Franklin D. Roosevelt's Rhetorical Presidency

By Halford R. Ryan | Go to book overview

2
Roosevelt's Persuasive
Delivery

To forget that words on a printed page were once spoken by FDR to his fellow Americans is to miss the point of why he delivered addresses and Fireside Chats. He communicated the subtle range of his feelings in a manner that imparted directness and sincerity to his listeners. FDR talked to, not at, the American people. Yet, except for Earnest Brandenburg and Waldo Braden's essay on Roosevelt's voice and pronunciation, little has been written about FDR's platform presence, voice management, gestures, use of speech manuscripts, eye contact, or the effect of his physical handicap. Indeed, Gail Compton noted the need to investigate FDR's delivery: "Studies of Roosevelt's speaking during his twelve years as President tend to center more on issues and less on the other rhetorical elements of speech preparation, style, persuasive techniques and delivery. These elements, particularly delivery, impelled FDR's rhetorical presidency. 1

The materials for a study of FDR's delivery are the audio-visual archives in the Franklin D. Roosevelt Library. Surprisingly, there are only enough film materials to criticize sixteen speeches, and these films are really excerpts of varying lengths from motion-picture newsreels. The audio recordings for Roosevelt's voice are more numerous. These sources are the foundation for an analysis and criticism of President Roosevelt's delivery. 2


ON THE PLATFORM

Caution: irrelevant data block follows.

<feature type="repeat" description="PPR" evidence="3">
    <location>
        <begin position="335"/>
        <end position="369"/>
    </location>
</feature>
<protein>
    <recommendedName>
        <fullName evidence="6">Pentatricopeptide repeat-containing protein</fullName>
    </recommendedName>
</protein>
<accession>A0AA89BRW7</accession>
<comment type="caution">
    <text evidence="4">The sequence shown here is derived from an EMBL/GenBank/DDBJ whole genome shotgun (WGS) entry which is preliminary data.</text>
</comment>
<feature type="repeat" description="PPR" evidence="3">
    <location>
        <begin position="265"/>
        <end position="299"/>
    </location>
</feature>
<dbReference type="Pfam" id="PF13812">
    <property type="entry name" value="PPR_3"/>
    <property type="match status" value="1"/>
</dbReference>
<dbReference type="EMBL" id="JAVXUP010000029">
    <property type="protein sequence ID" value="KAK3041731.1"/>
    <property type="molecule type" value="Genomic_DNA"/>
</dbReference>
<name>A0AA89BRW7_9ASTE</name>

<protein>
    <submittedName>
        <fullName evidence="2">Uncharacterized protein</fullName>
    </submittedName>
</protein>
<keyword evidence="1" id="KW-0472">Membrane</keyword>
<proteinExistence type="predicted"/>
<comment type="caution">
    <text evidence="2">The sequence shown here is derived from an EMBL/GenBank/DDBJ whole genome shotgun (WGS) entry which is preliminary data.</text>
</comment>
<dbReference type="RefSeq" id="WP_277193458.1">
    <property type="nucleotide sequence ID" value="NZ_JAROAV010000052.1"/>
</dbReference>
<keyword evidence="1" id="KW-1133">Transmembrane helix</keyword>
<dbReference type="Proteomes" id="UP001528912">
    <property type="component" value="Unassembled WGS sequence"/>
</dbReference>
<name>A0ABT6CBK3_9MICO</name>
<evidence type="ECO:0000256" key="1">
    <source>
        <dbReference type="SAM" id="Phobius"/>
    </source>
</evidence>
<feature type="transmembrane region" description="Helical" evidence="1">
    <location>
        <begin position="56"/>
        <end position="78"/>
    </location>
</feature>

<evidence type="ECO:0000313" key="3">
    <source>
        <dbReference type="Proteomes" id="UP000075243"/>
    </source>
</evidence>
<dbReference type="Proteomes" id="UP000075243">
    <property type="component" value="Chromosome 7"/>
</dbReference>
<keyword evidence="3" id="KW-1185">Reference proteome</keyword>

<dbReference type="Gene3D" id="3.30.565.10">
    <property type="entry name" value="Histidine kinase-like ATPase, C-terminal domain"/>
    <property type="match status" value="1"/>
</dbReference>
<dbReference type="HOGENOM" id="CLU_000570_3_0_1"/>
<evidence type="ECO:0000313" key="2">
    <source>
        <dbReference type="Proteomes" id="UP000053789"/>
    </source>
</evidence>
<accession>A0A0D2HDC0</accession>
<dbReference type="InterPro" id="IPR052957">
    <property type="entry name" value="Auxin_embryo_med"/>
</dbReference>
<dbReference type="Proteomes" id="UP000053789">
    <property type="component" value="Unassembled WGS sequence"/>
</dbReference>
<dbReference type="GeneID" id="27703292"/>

The primary point to remember about Roosevelt's standing to deliver a speech is that he was in discomfort due to his handicap of paralyzed legs from an attack of poliomyelitis in 1921. Donald Richberg, a collaborator with Roosevelt's

-13-

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Franklin D. Roosevelt's Rhetorical Presidency
Table of contents

Table of contents

  • Title Page iii
  • Copyright Acknowledgments v
  • Contents vii
  • Tables ix
  • Preface xi
  • Acknowledgments xv
  • 1 - Franklin D. Roosevelt as a Rhetorical President 1
  • 2 - Roosevelt's Persuasive Delivery 13
  • 3 - FDR and the Media: Radio, Newsreels, and Press 25
  • 4 - Four Campaigns to the People 39
  • 5 - Inaugurating the Presidency 75
  • 6 - Roosevelt Vs. the Supreme Court 109
  • 7 - A War of Words and Words of War: the Purge and the Isolationists 131
  • 8 - Writing the Rhetoric 161
  • Appendix - Chronology of Fireside Chats 169
  • Notes 171
  • Bibliography 187
  • Speech Index 199
  • Subject Index 203
  • About the Author 207
  • Recent Titles in Contributions in Political Science 208
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